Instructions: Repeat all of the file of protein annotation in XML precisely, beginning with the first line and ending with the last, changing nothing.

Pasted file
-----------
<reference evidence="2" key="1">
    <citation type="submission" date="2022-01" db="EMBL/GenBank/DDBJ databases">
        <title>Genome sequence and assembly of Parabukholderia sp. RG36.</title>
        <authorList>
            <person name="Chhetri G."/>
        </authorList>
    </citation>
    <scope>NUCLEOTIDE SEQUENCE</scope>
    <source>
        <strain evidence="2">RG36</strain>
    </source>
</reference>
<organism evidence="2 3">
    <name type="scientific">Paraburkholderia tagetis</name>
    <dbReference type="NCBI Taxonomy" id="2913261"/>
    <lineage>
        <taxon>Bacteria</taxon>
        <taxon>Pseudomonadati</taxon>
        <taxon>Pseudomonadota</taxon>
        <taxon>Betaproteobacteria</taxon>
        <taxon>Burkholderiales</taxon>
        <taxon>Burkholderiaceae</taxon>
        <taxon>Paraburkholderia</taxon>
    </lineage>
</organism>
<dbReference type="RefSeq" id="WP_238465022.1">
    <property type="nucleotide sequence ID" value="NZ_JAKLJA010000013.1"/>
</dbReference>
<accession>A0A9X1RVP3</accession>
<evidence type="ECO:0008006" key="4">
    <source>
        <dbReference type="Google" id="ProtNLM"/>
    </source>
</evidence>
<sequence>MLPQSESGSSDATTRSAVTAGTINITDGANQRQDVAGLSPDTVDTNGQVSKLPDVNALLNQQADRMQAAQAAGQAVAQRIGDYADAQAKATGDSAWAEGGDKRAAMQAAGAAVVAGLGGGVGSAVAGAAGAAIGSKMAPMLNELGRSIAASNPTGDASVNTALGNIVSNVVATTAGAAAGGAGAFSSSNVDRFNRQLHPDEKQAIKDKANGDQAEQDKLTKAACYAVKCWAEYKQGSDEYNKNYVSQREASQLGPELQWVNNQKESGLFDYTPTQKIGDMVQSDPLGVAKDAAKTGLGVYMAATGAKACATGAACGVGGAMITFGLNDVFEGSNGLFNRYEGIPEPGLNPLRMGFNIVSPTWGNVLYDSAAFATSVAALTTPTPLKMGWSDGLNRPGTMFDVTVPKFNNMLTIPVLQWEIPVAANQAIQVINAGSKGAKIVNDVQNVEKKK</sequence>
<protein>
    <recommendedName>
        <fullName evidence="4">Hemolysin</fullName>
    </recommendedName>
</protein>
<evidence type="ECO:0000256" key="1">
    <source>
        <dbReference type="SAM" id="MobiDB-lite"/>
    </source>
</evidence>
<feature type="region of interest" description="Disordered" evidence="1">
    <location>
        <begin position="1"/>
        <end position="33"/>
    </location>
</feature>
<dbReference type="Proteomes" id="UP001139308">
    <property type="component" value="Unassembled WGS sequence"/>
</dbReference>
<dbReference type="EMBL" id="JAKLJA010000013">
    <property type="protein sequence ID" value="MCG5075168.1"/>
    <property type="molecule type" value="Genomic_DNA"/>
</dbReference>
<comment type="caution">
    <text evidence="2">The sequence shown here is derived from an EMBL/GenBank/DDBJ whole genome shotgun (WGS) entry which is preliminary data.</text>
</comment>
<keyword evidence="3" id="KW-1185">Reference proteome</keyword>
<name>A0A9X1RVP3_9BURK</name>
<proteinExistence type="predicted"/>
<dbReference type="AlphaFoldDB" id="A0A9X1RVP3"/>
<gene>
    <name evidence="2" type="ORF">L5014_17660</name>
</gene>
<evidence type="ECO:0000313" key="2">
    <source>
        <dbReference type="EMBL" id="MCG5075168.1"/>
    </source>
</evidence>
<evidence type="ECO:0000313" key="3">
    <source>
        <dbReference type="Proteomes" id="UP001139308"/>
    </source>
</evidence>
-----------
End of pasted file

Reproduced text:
<reference evidence="2" key="1">
    <citation type="submission" date="2022-01" db="EMBL/GenBank/DDBJ databases">
        <title>Genome sequence and assembly of Parabukholderia sp. RG36.</title>
        <authorList>
            <person name="Chhetri G."/>
        </authorList>
    </citation>
    <scope>NUCLEOTIDE SEQUENCE</scope>
    <source>
        <strain evidence="2">RG36</strain>
    </source>
</reference>
<organism evidence="2 3">
    <name type="scientific">Paraburkholderia tagetis</name>
    <dbReference type="NCBI Taxonomy" id="2913261"/>
    <lineage>
        <taxon>Bacteria</taxon>
        <taxon>Pseudomonadati</taxon>
        <taxon>Pseudomonadota</taxon>
        <taxon>Betaproteobacteria</taxon>
        <taxon>Burkholderiales</taxon>
        <taxon>Burkholderiaceae</taxon>
        <taxon>Paraburkholderia</taxon>
    </lineage>
</organism>
<dbReference type="RefSeq" id="WP_238465022.1">
    <property type="nucleotide sequence ID" value="NZ_JAKLJA010000013.1"/>
</dbReference>
<accession>A0A9X1RVP3</accession>
<evidence type="ECO:0008006" key="4">
    <source>
        <dbReference type="Google" id="ProtNLM"/>
    </source>
</evidence>
<sequence>MLPQSESGSSDATTRSAVTAGTINITDGANQRQDVAGLSPDTVDTNGQVSKLPDVNALLNQQADRMQAAQAAGQAVAQRIGDYADAQAKATGDSAWAEGGDKRAAMQAAGAAVVAGLGGGVGSAVAGAAGAAIGSKMAPMLNELGRSIAASNPTGDASVNTALGNIVSNVVATTAGAAAGGAGAFSSSNVDRFNRQLHPDEKQAIKDKANGDQAEQDKLTKAACYAVKCWAEYKQGSDEYNKNYVSQREASQLGPELQWVNNQKESGLFDYTPTQKIGDMVQSDPLGVAKDAAKTGLGVYMAATGAKACATGAACGVGGAMITFGLNDVFEGSNGLFNRYEGIPEPGLNPLRMGFNIVSPTWGNVLYDSAAFATSVAALTTPTPLKMGWSDGLNRPGTMFDVTVPKFNNMLTIPVLQWEIPVAANQAIQVINAGSKGAKIVNDVQNVEKKK</sequence>
<protein>
    <recommendedName>
        <fullName evidence="4">Hemolysin</fullName>
    </recommendedName>
</protein>
<evidence type="ECO:0000256" key="1">
    <source>
        <dbReference type="SAM" id="MobiDB-lite"/>
    </source>
</evidence>
<feature type="region of interest" description="Disordered" evidence="1">
    <location>
        <begin position="1"/>
        <end position="33"/>
    </location>
</feature>
<dbReference type="Proteomes" id="UP001139308">
    <property type="component" value="Unassembled WGS sequence"/>
</dbReference>
<dbReference type="EMBL" id="JAKLJA010000013">
    <property type="protein sequence ID" value="MCG5075168.1"/>
    <property type="molecule type" value="Genomic_DNA"/>
</dbReference>
<comment type="caution">
    <text evidence="2">The sequence shown here is derived from an EMBL/GenBank/DDBJ whole genome shotgun (WGS) entry which is preliminary data.</text>
</comment>
<keyword evidence="3" id="KW-1185">Reference proteome</keyword>
<name>A0A9X1RVP3_9BURK</name>
<proteinExistence type="predicted"/>
<dbReference type="AlphaFoldDB" id="A0A9X1RVP3"/>
<gene>
    <name evidence="2" type="ORF">L5014_17660</name>
</gene>
<evidence type="ECO:0000313" key="2">
    <source>
        <dbReference type="EMBL" id="MCG5075168.1"/>
    </source>
</evidence>
<evidence type="ECO:0000313" key="3">
    <source>
        <dbReference type="Proteomes" id="UP001139308"/>
    </source>
</evidence>